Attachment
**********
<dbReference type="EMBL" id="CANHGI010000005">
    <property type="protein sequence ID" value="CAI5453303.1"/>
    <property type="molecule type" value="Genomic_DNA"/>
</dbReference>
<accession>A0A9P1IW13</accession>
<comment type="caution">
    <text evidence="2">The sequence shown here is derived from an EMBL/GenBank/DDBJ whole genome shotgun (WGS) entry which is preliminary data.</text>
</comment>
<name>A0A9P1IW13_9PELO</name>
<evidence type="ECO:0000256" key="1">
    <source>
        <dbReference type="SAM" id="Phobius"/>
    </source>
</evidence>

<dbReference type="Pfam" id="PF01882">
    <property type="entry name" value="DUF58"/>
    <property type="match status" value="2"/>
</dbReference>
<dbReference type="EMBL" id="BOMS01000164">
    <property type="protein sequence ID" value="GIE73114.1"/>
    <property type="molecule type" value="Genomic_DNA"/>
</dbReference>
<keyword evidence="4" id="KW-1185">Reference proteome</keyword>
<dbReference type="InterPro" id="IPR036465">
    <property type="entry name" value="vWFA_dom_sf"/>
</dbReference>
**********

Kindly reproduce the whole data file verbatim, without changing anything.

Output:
<dbReference type="EMBL" id="CANHGI010000005">
    <property type="protein sequence ID" value="CAI5453303.1"/>
    <property type="molecule type" value="Genomic_DNA"/>
</dbReference>
<accession>A0A9P1IW13</accession>
<comment type="caution">
    <text evidence="2">The sequence shown here is derived from an EMBL/GenBank/DDBJ whole genome shotgun (WGS) entry which is preliminary data.</text>
</comment>
<name>A0A9P1IW13_9PELO</name>
<evidence type="ECO:0000256" key="1">
    <source>
        <dbReference type="SAM" id="Phobius"/>
    </source>
</evidence>

<dbReference type="Pfam" id="PF01882">
    <property type="entry name" value="DUF58"/>
    <property type="match status" value="2"/>
</dbReference>
<dbReference type="EMBL" id="BOMS01000164">
    <property type="protein sequence ID" value="GIE73114.1"/>
    <property type="molecule type" value="Genomic_DNA"/>
</dbReference>
<keyword evidence="4" id="KW-1185">Reference proteome</keyword>
<dbReference type="InterPro" id="IPR036465">
    <property type="entry name" value="vWFA_dom_sf"/>
</dbReference>